RWM: What are the benefits or drawbacks to vocational education?
Sullivan: Benefits at a public community college often include lower cost, flexible scheduling, online class availability, student support programs, and financial aid and scholarships. Truckee Meadows Community College offers a wide range of training and courses culminating in a variety of credentials, from skills certificates to associate and bachelor degrees. Community college students who reach their educational goals can transfer to a university, start their career, or receive specialized training.
RWM: What should students look for in a vocational program?
Sullivan: Students should take into account their personal fulfillment and enjoyment, and pick a career that will interest them. They should also consider the market demand for that profession in the area where they want to live. Are there jobs available, or on the horizon? Finally, students should research the salary ranges and cost of living in their chosen field. TMCC has resources available to assist students with investigating career options as well as industry forecast information for northern Nevada.
RWM: Which industries are good for vocational education, especially for Nevada?
Sullivan: Northern Nevada is seeing an explosion of industry growth overall, with expanding job opportunities across the board. For example, a manufacturing company would need to hire employees with experience in advanced manufacturing, but would also hire in the fields of logistics, IT, HVAC, bookkeeping, and administrative professionals, among others. According to Mike Kazmierski from EDAWN, in an article published in the Reno Gazette-Journal: Eighty percent of the new jobs in the region require employees with technical skills or certifications, not four-year degrees.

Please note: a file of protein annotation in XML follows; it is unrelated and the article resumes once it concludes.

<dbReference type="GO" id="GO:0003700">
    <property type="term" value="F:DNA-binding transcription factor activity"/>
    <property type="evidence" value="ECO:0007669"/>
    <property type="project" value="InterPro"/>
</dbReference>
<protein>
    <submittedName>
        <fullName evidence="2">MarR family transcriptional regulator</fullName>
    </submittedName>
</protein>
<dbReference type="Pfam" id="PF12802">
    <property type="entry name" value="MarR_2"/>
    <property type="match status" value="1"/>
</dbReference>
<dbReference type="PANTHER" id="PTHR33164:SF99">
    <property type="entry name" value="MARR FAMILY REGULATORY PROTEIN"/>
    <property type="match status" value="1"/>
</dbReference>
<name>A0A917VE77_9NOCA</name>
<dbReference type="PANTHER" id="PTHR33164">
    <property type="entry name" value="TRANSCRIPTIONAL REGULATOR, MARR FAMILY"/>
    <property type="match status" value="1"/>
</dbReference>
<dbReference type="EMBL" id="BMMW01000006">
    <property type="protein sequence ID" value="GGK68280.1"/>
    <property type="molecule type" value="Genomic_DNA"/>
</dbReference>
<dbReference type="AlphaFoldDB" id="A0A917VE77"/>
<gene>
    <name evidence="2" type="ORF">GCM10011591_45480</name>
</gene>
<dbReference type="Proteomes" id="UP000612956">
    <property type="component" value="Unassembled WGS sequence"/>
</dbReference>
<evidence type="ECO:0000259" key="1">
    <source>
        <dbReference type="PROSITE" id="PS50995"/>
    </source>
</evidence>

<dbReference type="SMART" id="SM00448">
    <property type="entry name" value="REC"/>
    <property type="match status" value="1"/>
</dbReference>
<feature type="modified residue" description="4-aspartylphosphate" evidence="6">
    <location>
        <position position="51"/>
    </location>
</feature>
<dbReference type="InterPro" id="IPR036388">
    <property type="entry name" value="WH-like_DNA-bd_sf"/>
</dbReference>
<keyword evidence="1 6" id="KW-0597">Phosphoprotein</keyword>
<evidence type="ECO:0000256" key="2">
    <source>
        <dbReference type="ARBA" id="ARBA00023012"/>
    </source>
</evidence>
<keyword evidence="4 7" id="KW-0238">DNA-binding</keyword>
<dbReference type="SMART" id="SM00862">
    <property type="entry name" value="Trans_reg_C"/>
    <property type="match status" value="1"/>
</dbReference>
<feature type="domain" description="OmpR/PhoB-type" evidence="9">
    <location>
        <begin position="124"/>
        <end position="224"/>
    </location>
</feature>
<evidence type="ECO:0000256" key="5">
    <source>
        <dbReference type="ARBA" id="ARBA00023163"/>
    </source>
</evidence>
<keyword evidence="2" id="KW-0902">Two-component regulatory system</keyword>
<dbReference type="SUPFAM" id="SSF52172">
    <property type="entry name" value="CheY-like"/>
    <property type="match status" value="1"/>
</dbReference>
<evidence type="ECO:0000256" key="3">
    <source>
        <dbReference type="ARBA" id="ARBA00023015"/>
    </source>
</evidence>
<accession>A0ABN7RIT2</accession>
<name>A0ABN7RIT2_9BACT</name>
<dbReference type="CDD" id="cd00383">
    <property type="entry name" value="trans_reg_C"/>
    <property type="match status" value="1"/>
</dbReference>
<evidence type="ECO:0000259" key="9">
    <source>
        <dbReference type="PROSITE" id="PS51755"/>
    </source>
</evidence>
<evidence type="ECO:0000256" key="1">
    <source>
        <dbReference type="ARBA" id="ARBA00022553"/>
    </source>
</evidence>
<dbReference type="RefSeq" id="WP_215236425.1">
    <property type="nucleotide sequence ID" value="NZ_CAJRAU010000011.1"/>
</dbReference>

RWM: What makes vocational programs in Nevada different or unique?
Sullivan: The Nevada System of Higher Education is supportive of TMCC as the college endeavors to respond quickly in its ability to design and implement programs based on industry needs. For example, the demand for logistics operations has exploded in the last couple of years, as reported by the advisory boards who serve the college's existing programs. TMCC has since unveiled a bachelor of applied science degree in Logistics Operations Management in response to the demand.
RWM: Which types of students is a vocational degree right for?